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Things To Know Before Visiting Macedonia
Unless you were born in Europe or visited Macedonia previously, you might not even know that this small but lovely country exists. Macedonia is one of the smallest, poorest, and (undeservingly) one of the least visited countries in Europe. That’s why you won’t find many articles about it online, except for some articles about Ohrid and Skopje here and there.
Well, who can give you better tips about traveling to Macedonia than a local? In this article, I’ll try to give you a glimpse of the country, show you why you absolutely must visit, and everything you need to know before you do so.
Spoiler alert: this article includes information about a city of 365 churches, remote monasteries that hide pieces from the cross Jesus was crucified on, the oldest lake in Europe, the deepest underwater cave, and Macedonia’s very own snake island.
With that being said, the first thing you should know if you are planning on visiting Macedonia is that…
You Shouldn’t FYROM It
As you may or may not know, Macedonia has a name dispute with Greece. Long story short, Greece currently has a part of Macedonia’s historical region within its territory, and they fear about their territorial integrity as long as Macedonia is named Macedonia.
Actually, no one in their right mind in Macedonia has any territorial pretensions towards this part of Greece, but that’s a different story. The temporary reference The Former Yugoslav Republic Of Macedonia (FYROM) was forced upon Macedonia back in the 1990s (even though most countries already recognized it under its constitutional name). Macedonians really don’t appreciate being called that at all.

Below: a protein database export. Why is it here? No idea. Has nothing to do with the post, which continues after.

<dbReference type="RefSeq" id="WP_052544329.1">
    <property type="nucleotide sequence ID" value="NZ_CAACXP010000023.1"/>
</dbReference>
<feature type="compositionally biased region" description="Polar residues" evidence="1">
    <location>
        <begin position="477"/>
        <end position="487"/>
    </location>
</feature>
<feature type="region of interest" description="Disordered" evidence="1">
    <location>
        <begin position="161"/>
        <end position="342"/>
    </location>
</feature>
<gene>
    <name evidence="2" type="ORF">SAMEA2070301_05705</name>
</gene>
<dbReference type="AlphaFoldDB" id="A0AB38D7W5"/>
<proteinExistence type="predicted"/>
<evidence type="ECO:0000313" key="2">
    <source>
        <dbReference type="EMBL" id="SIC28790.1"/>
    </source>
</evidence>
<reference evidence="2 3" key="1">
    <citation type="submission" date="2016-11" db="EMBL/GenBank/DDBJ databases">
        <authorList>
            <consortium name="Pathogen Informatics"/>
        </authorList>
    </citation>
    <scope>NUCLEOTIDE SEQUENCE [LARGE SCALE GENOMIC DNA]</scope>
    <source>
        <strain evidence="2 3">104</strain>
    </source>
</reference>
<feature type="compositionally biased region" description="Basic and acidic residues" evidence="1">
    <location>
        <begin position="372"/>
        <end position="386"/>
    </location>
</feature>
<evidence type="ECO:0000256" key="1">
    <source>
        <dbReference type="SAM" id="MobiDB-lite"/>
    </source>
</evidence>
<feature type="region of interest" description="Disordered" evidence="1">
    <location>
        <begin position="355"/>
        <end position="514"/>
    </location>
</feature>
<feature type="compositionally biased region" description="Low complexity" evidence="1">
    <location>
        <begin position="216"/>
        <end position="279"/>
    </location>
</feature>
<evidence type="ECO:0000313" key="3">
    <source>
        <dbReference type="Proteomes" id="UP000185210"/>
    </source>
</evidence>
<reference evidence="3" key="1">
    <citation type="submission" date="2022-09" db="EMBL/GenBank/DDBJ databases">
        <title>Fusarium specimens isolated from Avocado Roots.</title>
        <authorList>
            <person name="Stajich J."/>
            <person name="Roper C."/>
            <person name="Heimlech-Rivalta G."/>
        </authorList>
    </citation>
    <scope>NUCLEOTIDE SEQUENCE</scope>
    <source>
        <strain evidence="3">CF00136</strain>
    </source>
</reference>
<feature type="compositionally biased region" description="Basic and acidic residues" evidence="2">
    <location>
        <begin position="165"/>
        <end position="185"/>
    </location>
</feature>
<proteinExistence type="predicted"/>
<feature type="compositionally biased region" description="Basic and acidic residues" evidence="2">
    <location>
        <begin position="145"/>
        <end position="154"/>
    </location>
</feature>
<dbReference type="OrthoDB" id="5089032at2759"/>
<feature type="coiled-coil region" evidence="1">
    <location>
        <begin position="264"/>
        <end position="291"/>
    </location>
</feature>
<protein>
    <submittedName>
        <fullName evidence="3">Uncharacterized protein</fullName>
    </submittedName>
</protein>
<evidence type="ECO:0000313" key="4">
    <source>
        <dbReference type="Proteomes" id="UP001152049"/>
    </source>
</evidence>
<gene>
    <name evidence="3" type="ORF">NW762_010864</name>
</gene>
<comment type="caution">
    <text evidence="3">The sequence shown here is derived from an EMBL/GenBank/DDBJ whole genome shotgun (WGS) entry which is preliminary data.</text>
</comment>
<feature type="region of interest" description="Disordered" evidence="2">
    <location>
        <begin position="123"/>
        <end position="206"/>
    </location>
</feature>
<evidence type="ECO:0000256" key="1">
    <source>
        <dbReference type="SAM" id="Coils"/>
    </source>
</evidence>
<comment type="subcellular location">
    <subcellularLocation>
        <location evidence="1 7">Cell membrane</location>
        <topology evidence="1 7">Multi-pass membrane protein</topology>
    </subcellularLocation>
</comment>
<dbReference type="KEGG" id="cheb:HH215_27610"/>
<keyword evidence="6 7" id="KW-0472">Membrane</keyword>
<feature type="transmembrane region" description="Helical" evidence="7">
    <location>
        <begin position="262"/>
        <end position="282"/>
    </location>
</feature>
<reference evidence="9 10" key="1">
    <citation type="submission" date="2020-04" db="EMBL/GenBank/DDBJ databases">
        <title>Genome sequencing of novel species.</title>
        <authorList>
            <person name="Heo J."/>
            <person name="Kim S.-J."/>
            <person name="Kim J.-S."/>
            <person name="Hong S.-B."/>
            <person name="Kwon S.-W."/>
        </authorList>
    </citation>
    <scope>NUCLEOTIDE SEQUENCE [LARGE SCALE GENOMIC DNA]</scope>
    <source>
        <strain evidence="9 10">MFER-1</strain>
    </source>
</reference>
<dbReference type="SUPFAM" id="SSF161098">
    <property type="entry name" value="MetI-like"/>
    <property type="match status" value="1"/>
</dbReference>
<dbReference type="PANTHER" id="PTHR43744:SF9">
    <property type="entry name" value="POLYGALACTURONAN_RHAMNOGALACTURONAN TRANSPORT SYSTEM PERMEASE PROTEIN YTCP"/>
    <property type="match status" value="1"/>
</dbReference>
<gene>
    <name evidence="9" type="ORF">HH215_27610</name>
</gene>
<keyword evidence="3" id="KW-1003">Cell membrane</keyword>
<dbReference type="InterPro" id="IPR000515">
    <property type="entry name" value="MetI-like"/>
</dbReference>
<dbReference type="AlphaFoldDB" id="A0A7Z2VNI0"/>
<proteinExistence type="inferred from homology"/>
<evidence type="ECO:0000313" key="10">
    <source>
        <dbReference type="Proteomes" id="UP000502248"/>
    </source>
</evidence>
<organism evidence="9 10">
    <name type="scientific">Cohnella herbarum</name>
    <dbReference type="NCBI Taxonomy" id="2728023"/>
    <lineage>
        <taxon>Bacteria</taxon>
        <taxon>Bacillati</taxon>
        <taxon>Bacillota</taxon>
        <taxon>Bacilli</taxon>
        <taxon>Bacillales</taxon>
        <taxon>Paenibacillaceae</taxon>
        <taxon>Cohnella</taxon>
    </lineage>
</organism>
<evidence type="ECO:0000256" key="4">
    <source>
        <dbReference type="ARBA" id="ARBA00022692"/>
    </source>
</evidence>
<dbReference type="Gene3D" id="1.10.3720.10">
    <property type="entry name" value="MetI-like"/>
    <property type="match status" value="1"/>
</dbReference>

What About The Visa?
Macedonia is not a part of the EU or the Schengen area, but you don’t need a visa if you are a resident of any European country. However, if you’re from a country outside of Europe, you might need a visa depending on where you come from. To ensure whether you need a visa or not, check out this official government site before you plan your visit to Macedonia.
Getting Around Macedonia
Macedonia has only two airports, one in Skopje (the capital) and one in Ohrid (the tourist hotspot). If you’re flying from Europe, the cheapest option would be to book a flight with Wizz Air. If you’re flying from outside of Europe, consider flying to a bigger city in Europe from where you can get a Wizz Air flight. This will always be a cheaper alternative.
The best way to explore Macedonia is by bus. It’s a bit more expensive than traveling by train, but it’s a lot faster. However, if you want to get off the beaten track and explore places in areas that are not inhabited, the best way is to rent a car or hire a driver from a local tour operator. Both options shouldn’t be costly because Macedonia is so small, you can get anywhere in the country in under 3 hours.
Now that we covered some basics let’s see some of the best things Macedonia has to offer.
The Capital Is A City Of Contrasts (For Real)!
Almost half of Macedonia’s population lives in Skopje, so it’s logical for such a city to be a city of contrasts but let me give you some background. If you’re wandering around the city square, you might feel like you’re in Paris or some other Western European capital. Skopje even has its own Arc de Triomphe. However, after you cross the legendary Stone Bridge, this vibe disappears, and you start feeling like you’re somewhere in Turkey or the Middle East.